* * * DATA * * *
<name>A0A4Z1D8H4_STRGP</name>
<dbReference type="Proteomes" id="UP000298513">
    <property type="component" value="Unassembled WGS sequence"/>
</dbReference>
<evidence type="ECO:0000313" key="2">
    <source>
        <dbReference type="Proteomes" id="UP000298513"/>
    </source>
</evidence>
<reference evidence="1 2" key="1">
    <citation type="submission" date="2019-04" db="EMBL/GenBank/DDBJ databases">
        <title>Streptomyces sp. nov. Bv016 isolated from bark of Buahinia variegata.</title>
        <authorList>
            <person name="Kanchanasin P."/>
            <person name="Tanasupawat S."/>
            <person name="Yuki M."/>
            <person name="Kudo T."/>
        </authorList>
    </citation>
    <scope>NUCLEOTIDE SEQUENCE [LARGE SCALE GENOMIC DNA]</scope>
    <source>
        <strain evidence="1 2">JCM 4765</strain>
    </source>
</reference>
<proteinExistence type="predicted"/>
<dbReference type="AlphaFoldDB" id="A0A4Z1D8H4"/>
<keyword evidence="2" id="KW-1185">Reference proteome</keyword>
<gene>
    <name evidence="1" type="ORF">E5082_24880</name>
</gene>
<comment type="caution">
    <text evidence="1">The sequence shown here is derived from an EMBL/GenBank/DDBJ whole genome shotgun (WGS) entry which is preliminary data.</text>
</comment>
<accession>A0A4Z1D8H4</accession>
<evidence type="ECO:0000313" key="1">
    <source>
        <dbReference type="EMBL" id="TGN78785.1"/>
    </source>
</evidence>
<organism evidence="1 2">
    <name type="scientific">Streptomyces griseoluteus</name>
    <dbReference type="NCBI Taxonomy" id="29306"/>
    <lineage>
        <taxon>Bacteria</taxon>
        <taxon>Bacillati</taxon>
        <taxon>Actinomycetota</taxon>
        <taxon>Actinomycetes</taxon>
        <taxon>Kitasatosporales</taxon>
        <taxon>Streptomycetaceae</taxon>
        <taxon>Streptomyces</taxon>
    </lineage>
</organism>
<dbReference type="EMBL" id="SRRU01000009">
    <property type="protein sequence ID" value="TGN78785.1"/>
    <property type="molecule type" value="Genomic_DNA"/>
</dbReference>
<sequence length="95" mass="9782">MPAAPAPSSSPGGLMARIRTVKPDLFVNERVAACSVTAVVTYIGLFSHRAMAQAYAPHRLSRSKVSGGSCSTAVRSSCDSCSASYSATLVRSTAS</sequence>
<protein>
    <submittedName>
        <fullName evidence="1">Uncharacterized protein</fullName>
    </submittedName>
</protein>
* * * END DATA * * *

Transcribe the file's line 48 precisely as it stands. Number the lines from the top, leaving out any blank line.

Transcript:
        <taxon>Kitasatosporales</taxon>